Compensatory patterns of sibling support in emerging adulthood: Variations in loneliness, self-esteem, depression and life satisfaction

  • Milevsky A
  • 65


    Mendeley users who have this article in their library.
  • 57


    Citations of this article.


This study examines how the compensatory effects of social support received from siblings relate to psychological adjust- ment in emerging adulthood. Participants completed measures of social support from a variety of sources and several indicators of well-being. Sibling support was associ- ated with lower loneliness and depression and with higher self-esteem and life satisfaction. Also, sibling support compensated for low parental and peer support. Sibling support compensated for low support from mothers for depression and self-esteem. Sibling support compensated for low support from fathers for loneliness, self-esteem, and life satisfaction. Finally, sibling support partially compensated for low support from friends for all of the well-being measures and completely compensated for self-esteem, depression, and life satisfaction. The potential benefits of sibling support warrant a closer examination of the wide-ranging issues involved in sibling relations.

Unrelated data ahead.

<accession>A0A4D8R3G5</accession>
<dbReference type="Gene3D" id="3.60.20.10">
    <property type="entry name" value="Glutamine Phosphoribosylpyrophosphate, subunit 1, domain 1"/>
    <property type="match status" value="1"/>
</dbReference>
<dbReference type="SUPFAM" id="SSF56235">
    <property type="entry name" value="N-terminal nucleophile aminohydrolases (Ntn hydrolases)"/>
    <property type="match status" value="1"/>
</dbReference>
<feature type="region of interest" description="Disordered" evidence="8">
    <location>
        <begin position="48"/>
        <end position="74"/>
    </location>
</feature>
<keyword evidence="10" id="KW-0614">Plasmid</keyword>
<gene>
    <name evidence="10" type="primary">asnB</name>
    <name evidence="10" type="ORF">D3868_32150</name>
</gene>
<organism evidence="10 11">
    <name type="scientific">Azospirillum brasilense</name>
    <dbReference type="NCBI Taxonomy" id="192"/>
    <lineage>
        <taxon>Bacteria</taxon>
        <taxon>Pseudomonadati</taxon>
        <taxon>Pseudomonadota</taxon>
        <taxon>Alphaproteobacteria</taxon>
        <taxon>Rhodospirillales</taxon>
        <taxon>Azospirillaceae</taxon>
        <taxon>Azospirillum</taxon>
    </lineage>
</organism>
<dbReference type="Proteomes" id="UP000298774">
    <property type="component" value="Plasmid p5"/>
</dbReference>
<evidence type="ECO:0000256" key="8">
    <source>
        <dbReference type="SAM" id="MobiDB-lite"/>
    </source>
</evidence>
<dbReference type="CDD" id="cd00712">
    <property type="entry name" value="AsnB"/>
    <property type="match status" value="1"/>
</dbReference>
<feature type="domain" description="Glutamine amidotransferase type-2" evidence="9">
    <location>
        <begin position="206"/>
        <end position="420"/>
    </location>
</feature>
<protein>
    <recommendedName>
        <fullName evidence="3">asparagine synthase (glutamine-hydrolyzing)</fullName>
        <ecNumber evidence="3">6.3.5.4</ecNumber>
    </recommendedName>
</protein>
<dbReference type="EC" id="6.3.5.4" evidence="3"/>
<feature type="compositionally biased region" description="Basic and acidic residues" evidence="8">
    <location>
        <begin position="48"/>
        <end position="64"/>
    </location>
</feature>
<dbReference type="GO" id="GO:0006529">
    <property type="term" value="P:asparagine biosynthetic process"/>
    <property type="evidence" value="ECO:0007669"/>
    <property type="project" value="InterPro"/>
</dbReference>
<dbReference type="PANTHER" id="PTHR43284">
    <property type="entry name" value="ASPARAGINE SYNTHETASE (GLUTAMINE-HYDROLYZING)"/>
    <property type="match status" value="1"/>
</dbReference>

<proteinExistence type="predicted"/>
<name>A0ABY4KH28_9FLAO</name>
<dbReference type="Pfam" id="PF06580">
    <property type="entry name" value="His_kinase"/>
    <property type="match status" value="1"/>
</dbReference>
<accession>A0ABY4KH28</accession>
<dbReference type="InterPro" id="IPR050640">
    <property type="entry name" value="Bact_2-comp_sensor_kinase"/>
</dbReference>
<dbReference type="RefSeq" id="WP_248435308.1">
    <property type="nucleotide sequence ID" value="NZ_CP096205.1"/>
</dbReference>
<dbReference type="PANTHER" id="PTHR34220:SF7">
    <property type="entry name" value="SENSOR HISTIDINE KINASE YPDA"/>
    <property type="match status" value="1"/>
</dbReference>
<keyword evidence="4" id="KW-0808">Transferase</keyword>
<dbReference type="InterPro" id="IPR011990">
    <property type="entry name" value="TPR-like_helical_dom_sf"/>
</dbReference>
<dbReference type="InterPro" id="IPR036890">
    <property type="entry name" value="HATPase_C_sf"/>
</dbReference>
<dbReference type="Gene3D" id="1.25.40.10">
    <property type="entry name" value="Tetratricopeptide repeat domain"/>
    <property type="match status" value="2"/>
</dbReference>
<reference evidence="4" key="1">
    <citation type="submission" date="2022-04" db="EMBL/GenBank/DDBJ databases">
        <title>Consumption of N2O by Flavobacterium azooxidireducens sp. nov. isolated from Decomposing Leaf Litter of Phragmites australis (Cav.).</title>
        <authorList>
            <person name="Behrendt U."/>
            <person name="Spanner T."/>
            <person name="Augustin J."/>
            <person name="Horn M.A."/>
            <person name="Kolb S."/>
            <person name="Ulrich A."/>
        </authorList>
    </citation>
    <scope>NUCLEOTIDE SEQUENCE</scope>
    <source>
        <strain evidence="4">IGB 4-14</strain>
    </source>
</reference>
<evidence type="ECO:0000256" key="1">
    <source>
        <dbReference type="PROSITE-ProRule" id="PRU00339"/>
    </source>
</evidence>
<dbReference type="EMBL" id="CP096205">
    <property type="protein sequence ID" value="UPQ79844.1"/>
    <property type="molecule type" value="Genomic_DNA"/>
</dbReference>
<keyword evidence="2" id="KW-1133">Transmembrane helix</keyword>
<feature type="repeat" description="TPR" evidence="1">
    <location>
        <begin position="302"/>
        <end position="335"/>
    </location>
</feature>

Author-supplied keywords

  • Adjustment
  • Compensatory effects
  • Compensatory patterns
  • Emerging adulthood
  • Sibling support
  • Well-being

Get free article suggestions today

Mendeley saves you time finding and organizing research

Sign up here
Already have an account ?Sign in

Find this document


  • Avidan Milevsky

Cite this document

Choose a citation style from the tabs below

Save time finding and organizing research with Mendeley

Sign up for free